Fire Safety: Flammable Liquids


Flammable liquids (such as fuels, solvents, and cleaning products) can ignite with explosive force causing extensive property damage injury, disability or death to anyone nearby. Every year we read in the newspaper about someone being burned or killed as a result of the accidental ignition of flammable liquids

Flammable liquids must be stored in approved glass, plastic, or metal containers, depending on the quantity and liquid being stored. Flammable liquids measuring from 1 pint to 5 gallons (depending on the liquid’s class) can be stored in glass or approved plastic. Metal cans or drums are necessary for amounts exceeding 5 gallons. All containers used for the storage of any flammable liquid must be clearly labeled with the name of the material stored inside.

It is very important not to store or use flammable liquids around an ignition source. The vapors, not the liquid itself, ignite. Ignition sources for flammable liquids can be any open flame including a lit cigarette, a lighter, and turning a light switch on or off. Static electricity, which can be caused simply by walking, is another source of ignition.

Make sure all storage drums are grounded whenever you transfer liquids from one container to another. If you keep the storage drum permanently in one place, it should be grounded at all times. Grounding the drum prevents ignition from static electricity. To ground a drum, drive a steel rod into the ground and attach a wire to both the drum and the grounding rod.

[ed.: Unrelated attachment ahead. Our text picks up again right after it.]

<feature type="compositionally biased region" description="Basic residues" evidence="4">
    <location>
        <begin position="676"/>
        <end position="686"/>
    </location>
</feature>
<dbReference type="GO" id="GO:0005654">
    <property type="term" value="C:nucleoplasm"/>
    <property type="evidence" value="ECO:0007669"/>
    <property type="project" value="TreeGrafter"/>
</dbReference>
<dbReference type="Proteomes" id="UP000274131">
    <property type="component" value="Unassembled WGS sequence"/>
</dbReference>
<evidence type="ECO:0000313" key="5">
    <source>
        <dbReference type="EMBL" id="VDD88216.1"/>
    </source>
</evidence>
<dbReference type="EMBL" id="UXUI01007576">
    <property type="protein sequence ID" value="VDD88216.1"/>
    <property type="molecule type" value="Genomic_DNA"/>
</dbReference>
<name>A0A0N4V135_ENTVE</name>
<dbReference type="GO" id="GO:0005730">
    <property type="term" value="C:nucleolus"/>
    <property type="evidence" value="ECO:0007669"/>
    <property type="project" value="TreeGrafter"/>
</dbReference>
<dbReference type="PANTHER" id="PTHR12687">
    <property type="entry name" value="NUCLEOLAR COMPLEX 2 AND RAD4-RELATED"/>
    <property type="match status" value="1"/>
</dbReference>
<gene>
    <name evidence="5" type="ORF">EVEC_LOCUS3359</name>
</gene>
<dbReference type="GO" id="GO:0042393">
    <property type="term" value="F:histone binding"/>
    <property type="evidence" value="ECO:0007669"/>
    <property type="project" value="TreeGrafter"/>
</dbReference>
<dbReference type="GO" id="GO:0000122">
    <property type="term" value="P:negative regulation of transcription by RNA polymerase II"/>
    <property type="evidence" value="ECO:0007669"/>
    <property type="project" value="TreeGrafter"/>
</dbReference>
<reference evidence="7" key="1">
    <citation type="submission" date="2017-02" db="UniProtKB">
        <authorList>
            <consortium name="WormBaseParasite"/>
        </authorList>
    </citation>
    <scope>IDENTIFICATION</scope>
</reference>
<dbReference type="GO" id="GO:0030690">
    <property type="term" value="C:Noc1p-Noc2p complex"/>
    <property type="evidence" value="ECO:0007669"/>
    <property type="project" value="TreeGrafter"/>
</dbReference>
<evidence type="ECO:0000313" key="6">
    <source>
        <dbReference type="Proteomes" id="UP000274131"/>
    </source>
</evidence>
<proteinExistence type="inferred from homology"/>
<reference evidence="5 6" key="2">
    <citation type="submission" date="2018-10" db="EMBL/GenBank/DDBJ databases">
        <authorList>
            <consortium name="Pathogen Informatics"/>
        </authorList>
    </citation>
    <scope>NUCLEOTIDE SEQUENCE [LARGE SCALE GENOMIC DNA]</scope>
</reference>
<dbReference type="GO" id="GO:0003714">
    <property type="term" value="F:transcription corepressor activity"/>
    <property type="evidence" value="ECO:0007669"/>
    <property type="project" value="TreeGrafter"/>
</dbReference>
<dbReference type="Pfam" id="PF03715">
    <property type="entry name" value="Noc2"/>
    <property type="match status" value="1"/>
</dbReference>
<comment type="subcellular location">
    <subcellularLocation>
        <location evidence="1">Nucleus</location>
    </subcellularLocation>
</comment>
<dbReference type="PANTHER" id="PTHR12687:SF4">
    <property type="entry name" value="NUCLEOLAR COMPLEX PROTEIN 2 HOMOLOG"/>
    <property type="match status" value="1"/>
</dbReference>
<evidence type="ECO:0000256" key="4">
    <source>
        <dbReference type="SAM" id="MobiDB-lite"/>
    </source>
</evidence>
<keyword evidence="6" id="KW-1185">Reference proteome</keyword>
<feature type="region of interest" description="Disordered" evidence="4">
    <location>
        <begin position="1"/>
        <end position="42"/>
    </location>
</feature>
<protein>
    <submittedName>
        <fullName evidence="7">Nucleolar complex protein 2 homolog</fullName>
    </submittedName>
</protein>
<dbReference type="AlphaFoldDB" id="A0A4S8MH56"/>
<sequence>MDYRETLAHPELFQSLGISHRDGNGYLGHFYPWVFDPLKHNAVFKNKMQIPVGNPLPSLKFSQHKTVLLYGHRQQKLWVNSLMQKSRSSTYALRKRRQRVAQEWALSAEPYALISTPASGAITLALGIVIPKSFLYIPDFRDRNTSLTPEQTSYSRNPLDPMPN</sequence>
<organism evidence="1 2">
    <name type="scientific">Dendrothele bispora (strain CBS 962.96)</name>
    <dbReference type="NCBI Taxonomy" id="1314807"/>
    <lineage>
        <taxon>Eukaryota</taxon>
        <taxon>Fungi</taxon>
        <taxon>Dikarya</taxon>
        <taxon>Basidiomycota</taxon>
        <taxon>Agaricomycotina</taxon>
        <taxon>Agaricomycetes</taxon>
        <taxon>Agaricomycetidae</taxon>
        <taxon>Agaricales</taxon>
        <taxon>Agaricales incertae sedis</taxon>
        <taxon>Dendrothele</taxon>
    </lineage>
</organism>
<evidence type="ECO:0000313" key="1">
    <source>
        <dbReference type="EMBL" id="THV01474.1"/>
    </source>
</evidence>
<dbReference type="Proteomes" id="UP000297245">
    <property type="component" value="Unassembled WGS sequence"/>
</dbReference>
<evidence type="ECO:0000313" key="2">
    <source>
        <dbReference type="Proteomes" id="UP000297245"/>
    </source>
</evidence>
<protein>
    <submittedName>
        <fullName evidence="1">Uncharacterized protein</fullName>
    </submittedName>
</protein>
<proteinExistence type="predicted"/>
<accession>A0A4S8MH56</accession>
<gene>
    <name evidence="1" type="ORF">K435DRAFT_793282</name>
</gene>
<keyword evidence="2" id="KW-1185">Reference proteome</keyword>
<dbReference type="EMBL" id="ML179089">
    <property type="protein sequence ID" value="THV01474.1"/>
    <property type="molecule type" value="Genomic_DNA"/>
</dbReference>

Place extinguishers near any area where flammable liquids are used or stored. Training in the proper use of a fire extinguisher is necessary.

Always use flammable liquids in a well ventilated area unless respiratory protection is available. Don’t use the liquids unless you’ve been properly trained to do so.

Take the following safety precautions whenever you handle flammable liquids:

Never fill a container completely; rather, fill the container to 80% capacity. If the container is labeled as one gallon, only put a maximum of one gallon of liquid into it, even if the true capacity of the container may be 1.3 gallons. Leaving a vapor space in the can will allow the liquid to expand when the temperature changes. An explosion could result if the container is completely full.

  • When transporting a flammable liquid in a vehicle, place the container in the bed of a pickup truck or the trunk of a car, never in the passenger compartment of the vehicle. The potential release of vapors inside the passenger compartment can put the people inside the vehicle in danger.
  • Always store flammable liquid cans in a fireproof cabinet or storage locker when not in use. This will restrict the release of ignitable vapors.
  • When using a fire extinguisher, point the nozzle directly at the base of the fire, not the flame. • Never smoke within 50 feet of a flammable liquid container. Vapors, which are invisible, can travel away from the container and ignite.

Follow these rules of safety your when handling flammable liquids and you will reduce your chances of injury or illness.

Remember to practice safety. Don’t learn it by accident.

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